Yorkshire father died in accident after skydive over Grand Canyon bought as a wedding anniversary present went wrong

The death of a Yorkshire man who died while skydiving over the Grand Canyon after being given a parachute with holes patched over was accidental, a coroner has ruled.

Christopher Swales died after a skydiving accident near the Grand Canyon in 2019

Christopher Swales was taking part in the skydive over the Grand Canyon back in September 2019, as a 30th wedding anniversary present from his wife Deborah.

The couple, from Harrogate, were on holiday in Arizona where they renewed their wedding vows at the time of the tragic accident.

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The inquest, at Northallerton, heard that thrill seeker Mr Swales was partnered with an experienced military instructor, Matthew McGonagle, for his tandem jump.

Police in the US took the parachute from offices of Paragon Skydiving, with whom Mr Swales had booked the skydive, as part of their investigation into his death, which later ruled his death was accidental.

In a statement, Matthew McGonagle said everything was normal on the morning of the jump. He stated that the winds were high at 27mph - two miles more than allowed in the UK for a skydive to take place, but the American Air Force expert had jumped many times in those conditions.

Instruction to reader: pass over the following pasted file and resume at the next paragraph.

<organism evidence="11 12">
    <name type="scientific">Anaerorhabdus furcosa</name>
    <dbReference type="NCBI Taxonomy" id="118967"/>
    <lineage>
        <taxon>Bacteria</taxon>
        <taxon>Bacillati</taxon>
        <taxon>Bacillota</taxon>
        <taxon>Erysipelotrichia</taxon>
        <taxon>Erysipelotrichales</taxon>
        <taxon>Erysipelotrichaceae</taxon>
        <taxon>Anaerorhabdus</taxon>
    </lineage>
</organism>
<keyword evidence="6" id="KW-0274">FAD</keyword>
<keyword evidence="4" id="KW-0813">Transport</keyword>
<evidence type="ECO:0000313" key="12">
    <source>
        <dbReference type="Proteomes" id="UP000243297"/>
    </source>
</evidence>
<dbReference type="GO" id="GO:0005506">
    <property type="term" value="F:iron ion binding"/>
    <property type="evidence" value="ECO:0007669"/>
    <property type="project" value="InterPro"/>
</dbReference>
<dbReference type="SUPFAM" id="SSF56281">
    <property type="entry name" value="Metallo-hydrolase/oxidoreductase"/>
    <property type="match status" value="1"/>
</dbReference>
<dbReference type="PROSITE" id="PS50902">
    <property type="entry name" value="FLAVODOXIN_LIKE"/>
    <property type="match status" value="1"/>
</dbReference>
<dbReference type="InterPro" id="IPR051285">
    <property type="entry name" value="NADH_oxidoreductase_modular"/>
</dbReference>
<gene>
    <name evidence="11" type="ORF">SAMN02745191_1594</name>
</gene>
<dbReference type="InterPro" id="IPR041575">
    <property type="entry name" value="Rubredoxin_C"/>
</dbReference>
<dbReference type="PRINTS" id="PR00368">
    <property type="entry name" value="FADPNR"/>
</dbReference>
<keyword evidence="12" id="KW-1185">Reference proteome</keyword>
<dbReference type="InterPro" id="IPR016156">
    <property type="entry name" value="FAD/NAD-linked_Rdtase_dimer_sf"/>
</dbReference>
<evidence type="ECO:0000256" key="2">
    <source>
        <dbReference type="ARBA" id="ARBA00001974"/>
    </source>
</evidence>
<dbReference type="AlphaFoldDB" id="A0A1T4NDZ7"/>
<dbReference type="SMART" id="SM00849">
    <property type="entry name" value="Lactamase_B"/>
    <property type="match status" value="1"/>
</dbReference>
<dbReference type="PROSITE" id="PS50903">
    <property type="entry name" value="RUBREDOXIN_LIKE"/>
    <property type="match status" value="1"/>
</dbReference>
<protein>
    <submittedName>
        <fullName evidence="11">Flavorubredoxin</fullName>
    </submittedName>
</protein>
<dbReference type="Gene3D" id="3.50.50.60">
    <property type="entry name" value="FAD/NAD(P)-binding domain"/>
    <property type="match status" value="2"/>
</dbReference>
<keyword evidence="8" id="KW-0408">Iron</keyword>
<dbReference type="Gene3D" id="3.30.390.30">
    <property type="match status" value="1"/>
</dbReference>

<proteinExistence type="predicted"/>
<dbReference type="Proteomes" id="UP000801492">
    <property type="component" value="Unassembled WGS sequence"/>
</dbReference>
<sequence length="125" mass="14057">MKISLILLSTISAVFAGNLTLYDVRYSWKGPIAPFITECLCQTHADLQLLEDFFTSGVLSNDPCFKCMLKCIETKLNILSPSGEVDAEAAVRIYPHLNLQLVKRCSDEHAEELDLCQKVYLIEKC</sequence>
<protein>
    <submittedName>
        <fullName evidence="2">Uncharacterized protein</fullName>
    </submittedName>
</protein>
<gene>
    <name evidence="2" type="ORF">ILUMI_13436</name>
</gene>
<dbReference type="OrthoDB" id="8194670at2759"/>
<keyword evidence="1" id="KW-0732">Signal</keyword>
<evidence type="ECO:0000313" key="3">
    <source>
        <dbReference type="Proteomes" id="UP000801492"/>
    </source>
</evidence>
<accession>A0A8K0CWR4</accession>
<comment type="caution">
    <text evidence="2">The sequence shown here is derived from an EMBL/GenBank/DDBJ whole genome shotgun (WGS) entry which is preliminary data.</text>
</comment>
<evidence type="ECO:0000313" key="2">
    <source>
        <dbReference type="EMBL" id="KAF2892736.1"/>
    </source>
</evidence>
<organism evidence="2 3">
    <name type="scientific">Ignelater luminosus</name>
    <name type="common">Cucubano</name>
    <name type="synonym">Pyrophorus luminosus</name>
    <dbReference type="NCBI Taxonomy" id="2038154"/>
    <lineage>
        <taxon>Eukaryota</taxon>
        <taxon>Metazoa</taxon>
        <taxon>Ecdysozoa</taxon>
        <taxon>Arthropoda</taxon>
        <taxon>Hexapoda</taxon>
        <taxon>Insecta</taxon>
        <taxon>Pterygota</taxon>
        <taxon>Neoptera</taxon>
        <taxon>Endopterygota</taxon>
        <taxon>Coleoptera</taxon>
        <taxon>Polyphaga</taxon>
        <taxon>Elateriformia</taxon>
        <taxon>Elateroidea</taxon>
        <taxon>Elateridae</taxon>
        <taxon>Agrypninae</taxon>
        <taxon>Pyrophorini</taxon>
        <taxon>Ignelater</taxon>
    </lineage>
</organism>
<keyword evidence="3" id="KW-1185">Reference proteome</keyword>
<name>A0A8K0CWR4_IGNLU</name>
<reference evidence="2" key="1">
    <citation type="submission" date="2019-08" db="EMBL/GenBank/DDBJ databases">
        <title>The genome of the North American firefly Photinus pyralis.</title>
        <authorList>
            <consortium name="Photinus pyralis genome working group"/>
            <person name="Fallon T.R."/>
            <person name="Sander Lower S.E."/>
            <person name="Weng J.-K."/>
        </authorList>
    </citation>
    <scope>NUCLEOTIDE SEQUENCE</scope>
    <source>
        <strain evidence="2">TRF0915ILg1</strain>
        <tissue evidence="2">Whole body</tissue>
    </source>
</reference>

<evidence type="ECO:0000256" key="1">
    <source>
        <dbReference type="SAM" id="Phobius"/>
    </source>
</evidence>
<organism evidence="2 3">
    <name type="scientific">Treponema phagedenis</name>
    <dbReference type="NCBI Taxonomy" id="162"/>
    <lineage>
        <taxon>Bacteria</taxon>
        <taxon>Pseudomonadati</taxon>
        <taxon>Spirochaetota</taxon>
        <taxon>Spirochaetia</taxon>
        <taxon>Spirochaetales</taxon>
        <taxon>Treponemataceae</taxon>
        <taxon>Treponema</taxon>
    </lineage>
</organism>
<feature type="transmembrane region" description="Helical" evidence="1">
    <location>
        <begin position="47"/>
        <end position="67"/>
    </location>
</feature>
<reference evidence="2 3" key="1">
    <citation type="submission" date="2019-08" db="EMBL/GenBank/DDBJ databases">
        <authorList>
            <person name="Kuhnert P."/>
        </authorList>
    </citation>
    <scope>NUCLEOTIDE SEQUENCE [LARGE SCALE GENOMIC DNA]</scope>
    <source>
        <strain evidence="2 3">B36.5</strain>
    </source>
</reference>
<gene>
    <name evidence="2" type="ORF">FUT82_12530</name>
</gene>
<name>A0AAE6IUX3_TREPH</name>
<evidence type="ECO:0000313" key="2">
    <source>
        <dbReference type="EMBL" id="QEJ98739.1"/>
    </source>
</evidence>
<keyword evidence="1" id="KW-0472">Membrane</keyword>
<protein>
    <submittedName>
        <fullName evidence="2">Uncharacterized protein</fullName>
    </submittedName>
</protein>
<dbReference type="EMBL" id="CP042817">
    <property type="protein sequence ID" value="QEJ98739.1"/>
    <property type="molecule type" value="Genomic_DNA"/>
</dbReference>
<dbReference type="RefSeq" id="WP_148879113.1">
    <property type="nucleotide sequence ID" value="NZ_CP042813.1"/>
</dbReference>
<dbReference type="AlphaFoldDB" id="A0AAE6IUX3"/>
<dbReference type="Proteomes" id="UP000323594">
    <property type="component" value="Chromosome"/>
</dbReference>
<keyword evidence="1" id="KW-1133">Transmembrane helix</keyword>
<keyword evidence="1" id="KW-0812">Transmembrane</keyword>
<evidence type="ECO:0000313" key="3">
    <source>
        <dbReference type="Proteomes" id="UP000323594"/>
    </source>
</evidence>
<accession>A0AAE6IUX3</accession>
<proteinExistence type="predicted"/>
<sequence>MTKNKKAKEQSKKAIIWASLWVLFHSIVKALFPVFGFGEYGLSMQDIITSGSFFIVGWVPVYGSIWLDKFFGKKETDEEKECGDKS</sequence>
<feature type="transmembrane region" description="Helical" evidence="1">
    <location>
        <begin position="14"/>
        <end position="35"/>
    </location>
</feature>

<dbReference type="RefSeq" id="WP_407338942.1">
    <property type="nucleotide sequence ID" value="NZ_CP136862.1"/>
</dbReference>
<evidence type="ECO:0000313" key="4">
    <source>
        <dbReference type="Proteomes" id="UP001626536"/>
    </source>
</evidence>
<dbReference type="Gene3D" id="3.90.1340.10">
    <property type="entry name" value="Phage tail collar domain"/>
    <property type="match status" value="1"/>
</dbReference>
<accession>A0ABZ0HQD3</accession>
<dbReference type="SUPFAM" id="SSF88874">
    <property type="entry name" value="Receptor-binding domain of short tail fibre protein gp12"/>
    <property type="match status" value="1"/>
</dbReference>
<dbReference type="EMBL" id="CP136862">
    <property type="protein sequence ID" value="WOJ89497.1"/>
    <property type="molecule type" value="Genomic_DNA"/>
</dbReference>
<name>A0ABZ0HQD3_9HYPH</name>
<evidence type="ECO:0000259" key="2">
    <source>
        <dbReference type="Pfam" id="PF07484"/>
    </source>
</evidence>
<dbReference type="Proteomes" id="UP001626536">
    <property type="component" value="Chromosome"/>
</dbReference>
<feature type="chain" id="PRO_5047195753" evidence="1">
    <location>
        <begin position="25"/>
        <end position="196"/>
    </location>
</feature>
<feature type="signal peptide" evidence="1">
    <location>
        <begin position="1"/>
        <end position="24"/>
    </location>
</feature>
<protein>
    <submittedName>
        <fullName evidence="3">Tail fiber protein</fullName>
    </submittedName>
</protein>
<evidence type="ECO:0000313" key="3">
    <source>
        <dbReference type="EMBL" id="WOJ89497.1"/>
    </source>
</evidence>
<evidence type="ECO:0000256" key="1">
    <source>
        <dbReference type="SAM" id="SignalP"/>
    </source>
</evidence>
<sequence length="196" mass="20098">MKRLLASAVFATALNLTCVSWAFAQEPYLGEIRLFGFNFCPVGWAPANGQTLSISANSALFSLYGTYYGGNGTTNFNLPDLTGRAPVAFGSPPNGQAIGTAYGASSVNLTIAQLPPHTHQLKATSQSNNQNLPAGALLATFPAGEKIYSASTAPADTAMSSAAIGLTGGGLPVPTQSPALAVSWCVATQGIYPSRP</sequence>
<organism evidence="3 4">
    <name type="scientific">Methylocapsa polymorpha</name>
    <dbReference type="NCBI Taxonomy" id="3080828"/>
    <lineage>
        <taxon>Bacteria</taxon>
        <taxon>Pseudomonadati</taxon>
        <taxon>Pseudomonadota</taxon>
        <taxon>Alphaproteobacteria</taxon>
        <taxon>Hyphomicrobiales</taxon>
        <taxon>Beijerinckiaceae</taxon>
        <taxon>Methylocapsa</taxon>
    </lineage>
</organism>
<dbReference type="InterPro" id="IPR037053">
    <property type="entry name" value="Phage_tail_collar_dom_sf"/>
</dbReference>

Mr Swales, a self-employed joiner, and the instructor jumped out of a Cessna aircraft, and the parachute was opened.

Minutes later, witnesses on the ground say the men began freefalling down at speed. When they hit the ground, the father-of-two suffered serious injuries, and staff on the ground performed CPR, but he was later pronounced dead. Mr McGonagle had broken his leg.

From his hospital bed. Mr McGonagle asked about his jumping partner. He became very upset when he was told Mr Swales had died.

The 34 year old told American police that he felt the pressure change as they approached the landing area, and he suspected the parachute had collapsed. After hitting the ground, he remembered little else other than medical staff and being taken to hospital.

The inquest was told Mr McGonagle worked at the US Air Force as a jump master, and he had performed over 1500 jumps. He had an additional weekend job with Paragon Skydiving.

The owner of Paragon Skydiving, Jason Theuma, watched the jump from the ground.

In a statement to police, the 38-year-old said that all the equipment was functioning correctly but maintained that McGonagle must have panicked once he realised they were going to miss the landing area.

Mr Theuma said he saw his employee attempt an "aggressive left turn, midair". He told officers that he saw the two men hit the ground "at high speed in a loud boom and a cloud of dust" 100 yards away from the landing zone.

The American police report stated that they found "numerous patches sewn into the fabric". Defects or holes in the material had been circled with a pen.

Delivering a ruling of accident death, Coroner Jonathan Heath said: "It appears there was nothing untoward at the start of the free fall parachute jump. It then appeared that the landing site was going to be missed. A manoeuvre was performed. The parachute did not recover from that manoeuvre which led to the free fall. On the balance of probabilities… this was an accident."

Seven family of Mr Swales’ family members sat silently listening during the inquest, and two of them began crying as they made a statement, which said: "It is important for these proceedings to establish the facts.

"Chris had a very full life. Full of love and exciting fun times. We had many good times. That is how we are going to remember him."